You may be wondering how I enduring the pain and frustration of not having My Stuff to cook with. Well, I just marched myself to Bed Bath and Beyond and bought a pan (and a spatula) and then took it home with me at the end of the summer (it's my favorite pan now). Don’t get me wrong, I’m not happy about having to do this; I don’t want to be at the beck and call of my control issues. I wish I could just be happy with what was already in these foreign kitchens. I’ve tried to work out my problems with other people’s stuff, but nothing seems to help. My Stuff is just so damn fantastic. Since we’ve been on vacation I went three whole days with the lumbering, oversized skillet in our studio that is only slightly worse for wear. The real problem: it’s not the right size. How can you cook an omelet in a pan that big? Eggs are delicate and have to be treated with respect—you can’t just throw them in any old pan you find. I finally broke down and went to K-Mart, where I bought the perfect pan for just 10 bucks, and I feel so much better. Now I know I just need to start taking it with me wherever I go—I just wish it didn’t have to be this way.
Saturday, August 9, 2008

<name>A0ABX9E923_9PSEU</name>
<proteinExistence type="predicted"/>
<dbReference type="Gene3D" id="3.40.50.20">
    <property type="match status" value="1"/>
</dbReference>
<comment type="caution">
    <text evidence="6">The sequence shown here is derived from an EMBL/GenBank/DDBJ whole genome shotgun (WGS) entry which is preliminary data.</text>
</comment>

Some people collect decorative spoons…
Every kitchen needs a few basic items to be functional. Besides the obvious stove and refrigerator, you need knives, a cutting board, a few pots and pans, some dishes. Then there are the things you don’t need in a physical sense, and yet still you find them absolutely necessary. Whenever I find myself cooking in someone else’s kitchen, I always find something missing that I was sure no one could live without; for me this is a small non-stick sauté pan. I never knew how strongly I felt about this particular item until last year. We were renting from a nice couple in San Francisco for the summer in a house in the Lower Haight. They had a lovely kitchen that seemed to be well stocked and everything seemed to be going well, until on the first weekend while preparing to scramble some eggs, I discovered the unfortunate condition of their non-stick pan. At the risk of hyperbole, it looked as though it might have crossed paths with a lawnmower. It was scratched and rusting and clearly its non-stickiness had come to an end. You may be reading this right now and thinking, “I seem to recall a few of my pans looking a little like that.” Yes, you know who you are, you abusers of Teflon products. You used a metal spatula, a fork, a steak knife, or a chainsaw to flip your omelet and stir your veggies. Redeem yourself now by taking all of your rusty, abused pans and throwing them out. If you feel bad about tossing them, donate them to an organization like Goodwill or the Salvation Army. And if you’re looking at them and wondering if they’re too damaged to donate, see option No. 1. Then head on out to your favorite home store and pick up a few new pans; you can get something decent starting at $10. While you’re at it, get yourself a new spatula.